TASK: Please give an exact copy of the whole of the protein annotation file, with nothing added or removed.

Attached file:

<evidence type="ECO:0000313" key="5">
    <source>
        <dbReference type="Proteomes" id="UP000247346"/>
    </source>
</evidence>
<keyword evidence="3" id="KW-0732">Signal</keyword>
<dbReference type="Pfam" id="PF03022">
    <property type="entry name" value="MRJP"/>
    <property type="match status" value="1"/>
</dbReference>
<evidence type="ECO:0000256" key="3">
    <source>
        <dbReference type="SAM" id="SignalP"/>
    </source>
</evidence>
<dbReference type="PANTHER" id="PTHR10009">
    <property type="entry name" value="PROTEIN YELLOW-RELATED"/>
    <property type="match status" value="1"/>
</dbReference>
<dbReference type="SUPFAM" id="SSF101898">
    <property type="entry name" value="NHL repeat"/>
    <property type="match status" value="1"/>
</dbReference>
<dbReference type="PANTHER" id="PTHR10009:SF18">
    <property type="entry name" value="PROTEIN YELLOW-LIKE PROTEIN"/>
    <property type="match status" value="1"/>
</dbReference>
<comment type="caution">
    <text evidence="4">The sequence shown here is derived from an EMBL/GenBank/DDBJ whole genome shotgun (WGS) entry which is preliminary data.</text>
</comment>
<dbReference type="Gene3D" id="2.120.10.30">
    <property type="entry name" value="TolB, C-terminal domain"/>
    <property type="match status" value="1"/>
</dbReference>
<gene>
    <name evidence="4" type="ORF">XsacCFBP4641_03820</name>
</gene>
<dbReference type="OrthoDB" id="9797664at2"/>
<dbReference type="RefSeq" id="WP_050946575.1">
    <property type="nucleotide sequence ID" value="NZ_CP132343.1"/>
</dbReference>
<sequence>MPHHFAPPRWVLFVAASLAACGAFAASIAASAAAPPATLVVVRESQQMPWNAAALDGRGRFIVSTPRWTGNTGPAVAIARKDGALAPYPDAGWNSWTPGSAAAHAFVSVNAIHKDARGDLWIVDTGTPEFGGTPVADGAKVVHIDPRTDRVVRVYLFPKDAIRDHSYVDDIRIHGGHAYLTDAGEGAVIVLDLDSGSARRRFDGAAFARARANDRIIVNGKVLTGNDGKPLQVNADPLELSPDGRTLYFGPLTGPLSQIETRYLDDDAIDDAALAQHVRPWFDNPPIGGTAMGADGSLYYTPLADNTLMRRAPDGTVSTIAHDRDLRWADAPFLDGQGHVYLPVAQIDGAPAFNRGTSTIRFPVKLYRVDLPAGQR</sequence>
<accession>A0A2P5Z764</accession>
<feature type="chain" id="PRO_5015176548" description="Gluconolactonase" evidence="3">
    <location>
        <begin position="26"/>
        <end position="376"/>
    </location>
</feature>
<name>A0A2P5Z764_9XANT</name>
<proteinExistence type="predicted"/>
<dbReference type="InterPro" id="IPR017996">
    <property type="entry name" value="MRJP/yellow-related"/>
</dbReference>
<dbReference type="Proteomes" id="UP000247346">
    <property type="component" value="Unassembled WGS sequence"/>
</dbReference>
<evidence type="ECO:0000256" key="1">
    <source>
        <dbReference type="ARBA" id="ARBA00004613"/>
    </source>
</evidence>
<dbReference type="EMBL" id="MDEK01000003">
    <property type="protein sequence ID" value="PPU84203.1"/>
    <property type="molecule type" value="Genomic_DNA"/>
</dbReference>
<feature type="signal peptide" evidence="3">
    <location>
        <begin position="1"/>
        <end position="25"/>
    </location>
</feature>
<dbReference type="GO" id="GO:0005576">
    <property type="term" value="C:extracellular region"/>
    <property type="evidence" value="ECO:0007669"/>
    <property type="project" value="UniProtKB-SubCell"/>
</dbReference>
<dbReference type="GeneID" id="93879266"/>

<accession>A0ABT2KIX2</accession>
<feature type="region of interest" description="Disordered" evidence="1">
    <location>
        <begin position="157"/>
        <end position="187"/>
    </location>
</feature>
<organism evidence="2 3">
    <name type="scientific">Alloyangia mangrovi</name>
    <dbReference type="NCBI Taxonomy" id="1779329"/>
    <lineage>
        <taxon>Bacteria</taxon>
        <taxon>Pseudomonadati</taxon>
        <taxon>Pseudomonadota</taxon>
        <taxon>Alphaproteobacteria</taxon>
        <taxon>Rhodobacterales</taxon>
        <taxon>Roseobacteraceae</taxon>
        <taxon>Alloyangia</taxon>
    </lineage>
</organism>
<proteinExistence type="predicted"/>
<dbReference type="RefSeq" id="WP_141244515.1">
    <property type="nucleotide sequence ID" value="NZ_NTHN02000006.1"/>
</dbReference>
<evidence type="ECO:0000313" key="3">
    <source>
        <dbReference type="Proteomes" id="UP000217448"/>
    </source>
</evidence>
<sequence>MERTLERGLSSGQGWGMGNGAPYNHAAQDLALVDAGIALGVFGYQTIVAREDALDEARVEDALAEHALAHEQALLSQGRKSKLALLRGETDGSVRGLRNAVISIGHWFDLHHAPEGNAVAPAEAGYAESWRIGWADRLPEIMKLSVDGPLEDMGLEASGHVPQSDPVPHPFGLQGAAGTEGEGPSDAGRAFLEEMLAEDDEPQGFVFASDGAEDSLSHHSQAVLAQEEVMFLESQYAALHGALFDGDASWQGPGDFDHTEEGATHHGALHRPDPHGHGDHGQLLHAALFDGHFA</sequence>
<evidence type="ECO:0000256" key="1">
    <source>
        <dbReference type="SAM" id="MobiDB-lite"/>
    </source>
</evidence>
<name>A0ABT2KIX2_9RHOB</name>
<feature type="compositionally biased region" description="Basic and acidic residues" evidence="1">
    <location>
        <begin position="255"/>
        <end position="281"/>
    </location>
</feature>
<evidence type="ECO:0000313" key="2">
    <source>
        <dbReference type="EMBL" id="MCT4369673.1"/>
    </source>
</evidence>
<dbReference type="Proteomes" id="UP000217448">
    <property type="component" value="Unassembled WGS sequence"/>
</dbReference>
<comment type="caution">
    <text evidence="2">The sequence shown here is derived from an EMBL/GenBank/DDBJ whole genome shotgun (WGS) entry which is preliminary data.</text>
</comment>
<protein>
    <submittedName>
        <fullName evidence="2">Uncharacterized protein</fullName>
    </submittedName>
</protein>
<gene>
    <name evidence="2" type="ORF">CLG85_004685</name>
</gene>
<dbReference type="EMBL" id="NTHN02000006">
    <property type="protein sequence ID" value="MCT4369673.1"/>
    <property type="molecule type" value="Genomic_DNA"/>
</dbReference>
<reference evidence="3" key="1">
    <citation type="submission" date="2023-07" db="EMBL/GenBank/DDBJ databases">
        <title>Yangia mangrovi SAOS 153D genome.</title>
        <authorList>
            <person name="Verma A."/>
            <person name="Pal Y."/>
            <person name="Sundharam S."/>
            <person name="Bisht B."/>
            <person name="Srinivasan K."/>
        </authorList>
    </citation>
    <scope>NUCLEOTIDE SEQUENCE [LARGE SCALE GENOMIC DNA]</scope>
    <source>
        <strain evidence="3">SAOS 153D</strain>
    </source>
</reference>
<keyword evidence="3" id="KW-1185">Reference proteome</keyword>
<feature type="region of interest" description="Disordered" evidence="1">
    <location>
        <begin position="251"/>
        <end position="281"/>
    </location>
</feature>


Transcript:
<evidence type="ECO:0000313" key="5">
    <source>
        <dbReference type="Proteomes" id="UP000247346"/>
    </source>
</evidence>
<keyword evidence="3" id="KW-0732">Signal</keyword>
<dbReference type="Pfam" id="PF03022">
    <property type="entry name" value="MRJP"/>
    <property type="match status" value="1"/>
</dbReference>
<evidence type="ECO:0000256" key="3">
    <source>
        <dbReference type="SAM" id="SignalP"/>
    </source>
</evidence>
<dbReference type="PANTHER" id="PTHR10009">
    <property type="entry name" value="PROTEIN YELLOW-RELATED"/>
    <property type="match status" value="1"/>
</dbReference>
<dbReference type="SUPFAM" id="SSF101898">
    <property type="entry name" value="NHL repeat"/>
    <property type="match status" value="1"/>
</dbReference>
<dbReference type="PANTHER" id="PTHR10009:SF18">
    <property type="entry name" value="PROTEIN YELLOW-LIKE PROTEIN"/>
    <property type="match status" value="1"/>
</dbReference>
<comment type="caution">
    <text evidence="4">The sequence shown here is derived from an EMBL/GenBank/DDBJ whole genome shotgun (WGS) entry which is preliminary data.</text>
</comment>
<dbReference type="Gene3D" id="2.120.10.30">
    <property type="entry name" value="TolB, C-terminal domain"/>
    <property type="match status" value="1"/>
</dbReference>
<gene>
    <name evidence="4" type="ORF">XsacCFBP4641_03820</name>
</gene>
<dbReference type="OrthoDB" id="9797664at2"/>
<dbReference type="RefSeq" id="WP_050946575.1">
    <property type="nucleotide sequence ID" value="NZ_CP132343.1"/>
</dbReference>
<sequence>MPHHFAPPRWVLFVAASLAACGAFAASIAASAAAPPATLVVVRESQQMPWNAAALDGRGRFIVSTPRWTGNTGPAVAIARKDGALAPYPDAGWNSWTPGSAAAHAFVSVNAIHKDARGDLWIVDTGTPEFGGTPVADGAKVVHIDPRTDRVVRVYLFPKDAIRDHSYVDDIRIHGGHAYLTDAGEGAVIVLDLDSGSARRRFDGAAFARARANDRIIVNGKVLTGNDGKPLQVNADPLELSPDGRTLYFGPLTGPLSQIETRYLDDDAIDDAALAQHVRPWFDNPPIGGTAMGADGSLYYTPLADNTLMRRAPDGTVSTIAHDRDLRWADAPFLDGQGHVYLPVAQIDGAPAFNRGTSTIRFPVKLYRVDLPAGQR</sequence>
<accession>A0A2P5Z764</accession>
<feature type="chain" id="PRO_5015176548" description="Gluconolactonase" evidence="3">
    <location>
        <begin position="26"/>
        <end position="376"/>
    </location>
</feature>
<name>A0A2P5Z764_9XANT</name>
<proteinExistence type="predicted"/>
<dbReference type="InterPro" id="IPR017996">
    <property type="entry name" value="MRJP/yellow-related"/>
</dbReference>
<dbReference type="Proteomes" id="UP000247346">
    <property type="component" value="Unassembled WGS sequence"/>
</dbReference>
<evidence type="ECO:0000256" key="1">
    <source>
        <dbReference type="ARBA" id="ARBA00004613"/>
    </source>
</evidence>
<dbReference type="EMBL" id="MDEK01000003">
    <property type="protein sequence ID" value="PPU84203.1"/>
    <property type="molecule type" value="Genomic_DNA"/>
</dbReference>
<feature type="signal peptide" evidence="3">
    <location>
        <begin position="1"/>
        <end position="25"/>
    </location>
</feature>
<dbReference type="GO" id="GO:0005576">
    <property type="term" value="C:extracellular region"/>
    <property type="evidence" value="ECO:0007669"/>
    <property type="project" value="UniProtKB-SubCell"/>
</dbReference>
<dbReference type="GeneID" id="93879266"/>

<accession>A0ABT2KIX2</accession>
<feature type="region of interest" description="Disordered" evidence="1">
    <location>
        <begin position="157"/>
        <end position="187"/>
    </location>
</feature>
<organism evidence="2 3">
    <name type="scientific">Alloyangia mangrovi</name>
    <dbReference type="NCBI Taxonomy" id="1779329"/>
    <lineage>
        <taxon>Bacteria</taxon>
        <taxon>Pseudomonadati</taxon>
        <taxon>Pseudomonadota</taxon>
        <taxon>Alphaproteobacteria</taxon>
        <taxon>Rhodobacterales</taxon>
        <taxon>Roseobacteraceae</taxon>
        <taxon>Alloyangia</taxon>
    </lineage>
</organism>
<proteinExistence type="predicted"/>
<dbReference type="RefSeq" id="WP_141244515.1">
    <property type="nucleotide sequence ID" value="NZ_NTHN02000006.1"/>
</dbReference>
<evidence type="ECO:0000313" key="3">
    <source>
        <dbReference type="Proteomes" id="UP000217448"/>
    </source>
</evidence>
<sequence>MERTLERGLSSGQGWGMGNGAPYNHAAQDLALVDAGIALGVFGYQTIVAREDALDEARVEDALAEHALAHEQALLSQGRKSKLALLRGETDGSVRGLRNAVISIGHWFDLHHAPEGNAVAPAEAGYAESWRIGWADRLPEIMKLSVDGPLEDMGLEASGHVPQSDPVPHPFGLQGAAGTEGEGPSDAGRAFLEEMLAEDDEPQGFVFASDGAEDSLSHHSQAVLAQEEVMFLESQYAALHGALFDGDASWQGPGDFDHTEEGATHHGALHRPDPHGHGDHGQLLHAALFDGHFA</sequence>
<evidence type="ECO:0000256" key="1">
    <source>
        <dbReference type="SAM" id="MobiDB-lite"/>
    </source>
</evidence>
<name>A0ABT2KIX2_9RHOB</name>
<feature type="compositionally biased region" description="Basic and acidic residues" evidence="1">
    <location>
        <begin position="255"/>
        <end position="281"/>
    </location>
</feature>
<evidence type="ECO:0000313" key="2">
    <source>
        <dbReference type="EMBL" id="MCT4369673.1"/>
    </source>
</evidence>
<dbReference type="Proteomes" id="UP000217448">
    <property type="component" value="Unassembled WGS sequence"/>
</dbReference>
<comment type="caution">
    <text evidence="2">The sequence shown here is derived from an EMBL/GenBank/DDBJ whole genome shotgun (WGS) entry which is preliminary data.</text>
</comment>
<protein>
    <submittedName>
        <fullName evidence="2">Uncharacterized protein</fullName>
    </submittedName>
</protein>
<gene>
    <name evidence="2" type="ORF">CLG85_004685</name>
</gene>
<dbReference type="EMBL" id="NTHN02000006">
    <property type="protein sequence ID" value="MCT4369673.1"/>
    <property type="molecule type" value="Genomic_DNA"/>
</dbReference>
<reference evidence="3" key="1">
    <citation type="submission" date="2023-07" db="EMBL/GenBank/DDBJ databases">
        <title>Yangia mangrovi SAOS 153D genome.</title>
        <authorList>
            <person name="Verma A."/>
            <person name="Pal Y."/>
            <person name="Sundharam S."/>
            <person name="Bisht B."/>
            <person name="Srinivasan K."/>
        </authorList>
    </citation>
    <scope>NUCLEOTIDE SEQUENCE [LARGE SCALE GENOMIC DNA]</scope>
    <source>
        <strain evidence="3">SAOS 153D</strain>
    </source>
</reference>
<keyword evidence="3" id="KW-1185">Reference proteome</keyword>
<feature type="region of interest" description="Disordered" evidence="1">
    <location>
        <begin position="251"/>
        <end position="281"/>
    </location>
</feature>